Pfizer Wants Higher Temperature Storage For COVID-19 Vaccine
Pfizer Inc and BioNTech SE are seeking the intervention of the US health regulatory agency, Food and Drug Administration (FDA) in a bid to relax requirements for their COVID-19 vaccine to be stored at ultra-low temperatures.
As contained in a report, on Friday, by Reuters, the quest of the two drugmakers is a bid to potentially allowing the vaccine to be kept in pharmacy freezers.
According to the report, an approval by the FDA could send a strong signal to other regulators around the world that may potentially ease distribution of the shot in lower-income countries.
Pfizer Inc and BioNTech SE have reportedly submitted new temperature data to the FDA to support an update to the current label that would allow vaccine vials to be stored at -25 to -15 degrees Celsius (-13°F to 5°F) for a total of two weeks.
The current label requires the vaccine to be stored in an ultra-cold freezer at temperatures between -80ºC and -60ºC (-112ºF to -76ºF), meaning it has to be shipped in specially designed containers.
Reuters reported that the shot’s cold-storage requirements set off a scramble among states in the US at the beginning of the rollout for dry ice, in which it can be stored temporarily when there are no specialised freezers available, for instance in rural areas.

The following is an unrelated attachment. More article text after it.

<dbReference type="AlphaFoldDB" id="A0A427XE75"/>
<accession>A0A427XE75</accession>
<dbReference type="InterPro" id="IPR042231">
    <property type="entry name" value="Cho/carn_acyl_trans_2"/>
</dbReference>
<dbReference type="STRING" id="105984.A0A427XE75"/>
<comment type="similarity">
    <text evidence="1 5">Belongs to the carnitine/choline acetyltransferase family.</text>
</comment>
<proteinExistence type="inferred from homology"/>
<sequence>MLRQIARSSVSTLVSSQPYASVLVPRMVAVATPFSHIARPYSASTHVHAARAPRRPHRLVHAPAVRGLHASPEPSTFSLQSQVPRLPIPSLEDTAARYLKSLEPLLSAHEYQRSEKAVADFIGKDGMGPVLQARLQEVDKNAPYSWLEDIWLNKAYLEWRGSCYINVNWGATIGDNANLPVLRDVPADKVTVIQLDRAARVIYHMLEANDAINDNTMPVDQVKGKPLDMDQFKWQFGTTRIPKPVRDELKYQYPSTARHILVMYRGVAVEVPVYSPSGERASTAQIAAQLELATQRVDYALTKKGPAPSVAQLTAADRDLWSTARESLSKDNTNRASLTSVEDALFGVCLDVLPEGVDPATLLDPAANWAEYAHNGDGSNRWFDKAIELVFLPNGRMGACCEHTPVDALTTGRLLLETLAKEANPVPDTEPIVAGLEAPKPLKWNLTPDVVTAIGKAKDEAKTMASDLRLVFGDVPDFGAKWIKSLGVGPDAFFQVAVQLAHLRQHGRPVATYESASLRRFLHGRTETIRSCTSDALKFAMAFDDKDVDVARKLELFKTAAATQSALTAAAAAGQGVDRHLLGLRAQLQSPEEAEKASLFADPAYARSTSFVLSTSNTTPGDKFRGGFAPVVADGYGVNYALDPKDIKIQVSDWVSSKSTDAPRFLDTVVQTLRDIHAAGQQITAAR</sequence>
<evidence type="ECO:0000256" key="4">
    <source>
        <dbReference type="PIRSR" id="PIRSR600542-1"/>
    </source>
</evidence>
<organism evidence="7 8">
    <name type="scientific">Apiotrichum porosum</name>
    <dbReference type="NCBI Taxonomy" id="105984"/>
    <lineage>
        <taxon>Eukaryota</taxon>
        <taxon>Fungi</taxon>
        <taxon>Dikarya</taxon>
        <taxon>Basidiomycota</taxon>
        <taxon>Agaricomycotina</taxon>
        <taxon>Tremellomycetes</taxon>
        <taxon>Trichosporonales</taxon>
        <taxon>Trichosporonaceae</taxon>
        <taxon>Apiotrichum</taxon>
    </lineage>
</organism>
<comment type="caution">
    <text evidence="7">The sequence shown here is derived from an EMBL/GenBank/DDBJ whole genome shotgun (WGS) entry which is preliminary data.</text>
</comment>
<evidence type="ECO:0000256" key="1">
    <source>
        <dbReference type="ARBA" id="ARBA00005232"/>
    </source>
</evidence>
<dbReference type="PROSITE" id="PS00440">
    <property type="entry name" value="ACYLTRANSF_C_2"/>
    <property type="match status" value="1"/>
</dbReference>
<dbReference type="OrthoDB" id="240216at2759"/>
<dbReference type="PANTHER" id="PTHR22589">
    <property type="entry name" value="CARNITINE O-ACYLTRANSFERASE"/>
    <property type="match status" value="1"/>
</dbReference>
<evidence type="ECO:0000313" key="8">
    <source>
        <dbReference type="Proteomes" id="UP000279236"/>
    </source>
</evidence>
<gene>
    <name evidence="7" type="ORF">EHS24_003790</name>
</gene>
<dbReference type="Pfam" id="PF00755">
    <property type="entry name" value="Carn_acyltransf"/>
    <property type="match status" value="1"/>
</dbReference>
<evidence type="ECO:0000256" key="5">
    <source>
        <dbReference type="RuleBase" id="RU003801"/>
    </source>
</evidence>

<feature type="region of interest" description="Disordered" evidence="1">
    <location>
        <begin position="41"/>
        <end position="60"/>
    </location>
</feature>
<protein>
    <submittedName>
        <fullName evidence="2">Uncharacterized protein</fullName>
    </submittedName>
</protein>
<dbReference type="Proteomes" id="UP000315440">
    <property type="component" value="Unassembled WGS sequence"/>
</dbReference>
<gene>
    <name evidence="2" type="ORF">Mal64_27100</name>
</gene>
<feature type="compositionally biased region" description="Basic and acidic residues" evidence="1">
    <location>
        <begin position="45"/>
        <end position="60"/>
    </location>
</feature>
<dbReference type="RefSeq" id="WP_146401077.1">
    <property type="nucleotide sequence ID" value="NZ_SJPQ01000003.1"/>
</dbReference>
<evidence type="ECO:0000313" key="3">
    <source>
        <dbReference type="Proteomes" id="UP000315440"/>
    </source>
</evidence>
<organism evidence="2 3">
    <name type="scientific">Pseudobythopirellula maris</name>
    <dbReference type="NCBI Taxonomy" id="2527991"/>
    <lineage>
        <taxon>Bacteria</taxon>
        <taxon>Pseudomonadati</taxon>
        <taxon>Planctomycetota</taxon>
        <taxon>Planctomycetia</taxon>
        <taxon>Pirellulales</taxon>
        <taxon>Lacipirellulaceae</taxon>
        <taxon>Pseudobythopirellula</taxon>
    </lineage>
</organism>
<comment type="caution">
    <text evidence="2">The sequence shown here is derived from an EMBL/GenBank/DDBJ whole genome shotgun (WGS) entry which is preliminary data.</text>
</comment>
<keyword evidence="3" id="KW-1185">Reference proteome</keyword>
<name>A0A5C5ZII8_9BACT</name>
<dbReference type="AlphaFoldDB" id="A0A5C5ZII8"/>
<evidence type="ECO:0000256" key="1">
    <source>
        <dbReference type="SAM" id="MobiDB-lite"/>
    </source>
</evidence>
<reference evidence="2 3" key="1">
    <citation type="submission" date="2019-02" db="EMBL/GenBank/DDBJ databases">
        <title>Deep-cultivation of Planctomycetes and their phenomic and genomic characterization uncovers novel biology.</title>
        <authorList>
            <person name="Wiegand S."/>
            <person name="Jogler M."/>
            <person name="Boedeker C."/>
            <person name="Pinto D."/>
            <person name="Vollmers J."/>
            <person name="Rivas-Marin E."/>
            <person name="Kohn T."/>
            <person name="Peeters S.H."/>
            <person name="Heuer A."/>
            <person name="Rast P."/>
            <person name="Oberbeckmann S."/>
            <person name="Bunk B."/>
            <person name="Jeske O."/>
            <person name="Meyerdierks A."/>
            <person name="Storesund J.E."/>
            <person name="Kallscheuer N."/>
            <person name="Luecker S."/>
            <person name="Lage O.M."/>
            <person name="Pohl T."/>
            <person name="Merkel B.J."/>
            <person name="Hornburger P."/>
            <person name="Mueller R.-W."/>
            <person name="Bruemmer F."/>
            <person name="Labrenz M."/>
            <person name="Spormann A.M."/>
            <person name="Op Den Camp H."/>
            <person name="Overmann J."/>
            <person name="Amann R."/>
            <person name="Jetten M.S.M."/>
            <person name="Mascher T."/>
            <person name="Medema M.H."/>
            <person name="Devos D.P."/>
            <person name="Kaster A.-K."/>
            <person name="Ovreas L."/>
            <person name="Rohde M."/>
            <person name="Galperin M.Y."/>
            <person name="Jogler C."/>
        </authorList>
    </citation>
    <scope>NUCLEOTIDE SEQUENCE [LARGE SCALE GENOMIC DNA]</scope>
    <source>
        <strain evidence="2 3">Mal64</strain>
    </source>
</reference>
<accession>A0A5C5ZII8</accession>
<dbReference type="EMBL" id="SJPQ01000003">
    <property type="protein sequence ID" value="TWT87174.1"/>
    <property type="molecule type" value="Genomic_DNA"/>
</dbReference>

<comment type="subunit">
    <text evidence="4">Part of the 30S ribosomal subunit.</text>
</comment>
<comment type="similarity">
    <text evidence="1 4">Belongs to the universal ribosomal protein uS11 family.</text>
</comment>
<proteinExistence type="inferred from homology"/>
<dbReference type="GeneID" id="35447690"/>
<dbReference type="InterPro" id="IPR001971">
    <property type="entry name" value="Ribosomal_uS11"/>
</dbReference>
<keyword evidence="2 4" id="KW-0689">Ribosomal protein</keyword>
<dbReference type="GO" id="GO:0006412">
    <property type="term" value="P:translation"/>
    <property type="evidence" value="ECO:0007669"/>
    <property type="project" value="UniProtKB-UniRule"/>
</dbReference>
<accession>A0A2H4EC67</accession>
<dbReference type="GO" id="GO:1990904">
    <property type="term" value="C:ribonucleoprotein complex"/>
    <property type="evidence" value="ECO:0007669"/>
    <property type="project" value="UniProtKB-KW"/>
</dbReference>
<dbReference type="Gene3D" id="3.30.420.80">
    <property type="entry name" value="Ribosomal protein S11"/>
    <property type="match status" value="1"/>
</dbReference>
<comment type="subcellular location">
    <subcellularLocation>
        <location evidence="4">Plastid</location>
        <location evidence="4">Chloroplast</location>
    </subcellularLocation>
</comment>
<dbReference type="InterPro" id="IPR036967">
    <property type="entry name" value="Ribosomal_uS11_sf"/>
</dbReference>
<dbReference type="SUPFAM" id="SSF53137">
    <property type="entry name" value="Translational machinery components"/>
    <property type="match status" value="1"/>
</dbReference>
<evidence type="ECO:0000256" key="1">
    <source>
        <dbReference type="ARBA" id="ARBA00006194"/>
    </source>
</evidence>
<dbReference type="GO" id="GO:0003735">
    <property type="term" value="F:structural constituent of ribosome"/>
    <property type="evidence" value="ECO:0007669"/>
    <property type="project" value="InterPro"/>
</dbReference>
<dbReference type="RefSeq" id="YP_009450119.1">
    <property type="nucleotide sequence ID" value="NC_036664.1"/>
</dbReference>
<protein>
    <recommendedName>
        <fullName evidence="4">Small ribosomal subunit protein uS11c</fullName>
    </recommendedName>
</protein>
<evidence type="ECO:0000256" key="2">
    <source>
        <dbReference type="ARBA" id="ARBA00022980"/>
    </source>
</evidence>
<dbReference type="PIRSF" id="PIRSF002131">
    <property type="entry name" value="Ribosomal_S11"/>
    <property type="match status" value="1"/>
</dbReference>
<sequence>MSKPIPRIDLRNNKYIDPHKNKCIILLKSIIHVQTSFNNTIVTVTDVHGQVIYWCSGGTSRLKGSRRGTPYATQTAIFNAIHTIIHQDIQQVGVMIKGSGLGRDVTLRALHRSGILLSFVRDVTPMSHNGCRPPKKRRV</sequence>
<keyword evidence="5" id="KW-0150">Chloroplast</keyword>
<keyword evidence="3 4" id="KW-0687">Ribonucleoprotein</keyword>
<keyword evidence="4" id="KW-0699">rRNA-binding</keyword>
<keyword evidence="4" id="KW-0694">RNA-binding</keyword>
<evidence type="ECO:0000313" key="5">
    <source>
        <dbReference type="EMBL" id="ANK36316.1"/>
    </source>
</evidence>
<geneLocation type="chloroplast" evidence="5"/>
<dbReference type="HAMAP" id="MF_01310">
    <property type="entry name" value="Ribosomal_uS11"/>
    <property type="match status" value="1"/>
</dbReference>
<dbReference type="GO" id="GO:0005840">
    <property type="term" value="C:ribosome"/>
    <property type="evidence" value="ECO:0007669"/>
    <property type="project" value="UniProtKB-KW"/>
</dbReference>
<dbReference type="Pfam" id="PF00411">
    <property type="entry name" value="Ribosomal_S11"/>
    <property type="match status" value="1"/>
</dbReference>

Pfizer/BioNTech’s vaccine, along with Moderna Inc’s two-dose shot, has already won US emergency-use authorisation and is being widely distributed as part of the country’s mass vaccination efforts.
The update from the drugmakers comes as two studies from Israel found that the vaccine greatly reduced virus transmission, and the shot was reportedly backed by one of South African government’s top advisers.
According to the two companies, the new data also will be submitted to global regulatory agencies within the next few weeks.
“The data submitted may facilitate the handling of our vaccine in pharmacies and provide vaccination centers an even greater flexibility,” BioNTech Chief Executive Ugur Sahin said.
BioNTech has said it imposed long-term storage and transportation requirements of minus 70 degrees out of caution because it had started stability and durability tests on its vaccine relatively late.
Even though it launched its COVID-19 vaccine development programme as early as January 2020, working on four compounds in parallel, it did not decide until July which of the four to proceed with, and only then started stability tests.
If approved, the less onerous storage requirements would provide significant logistical relief for the roll-out of the vaccine worldwide, particularly in lower-income countries that do not have the necessary infrastructure to maintain ultra-cold conditions.
The COVAX global vaccine-sharing programme by the World Health Organisation (WHO) was said to have limited the distribution of Pfizer-BioNTech vaccines to just a few countries, partly out of concern over a lack of infrastructure in developing nations.
However, the global health regulatory agency expressed the hope that eased requirements could broaden its reach.
“We are aware of reports of this and look forward to seeing the data. If proven correct, this could make roll-out of the vaccine easier in all countries, and particularly in low-income ones,” it said.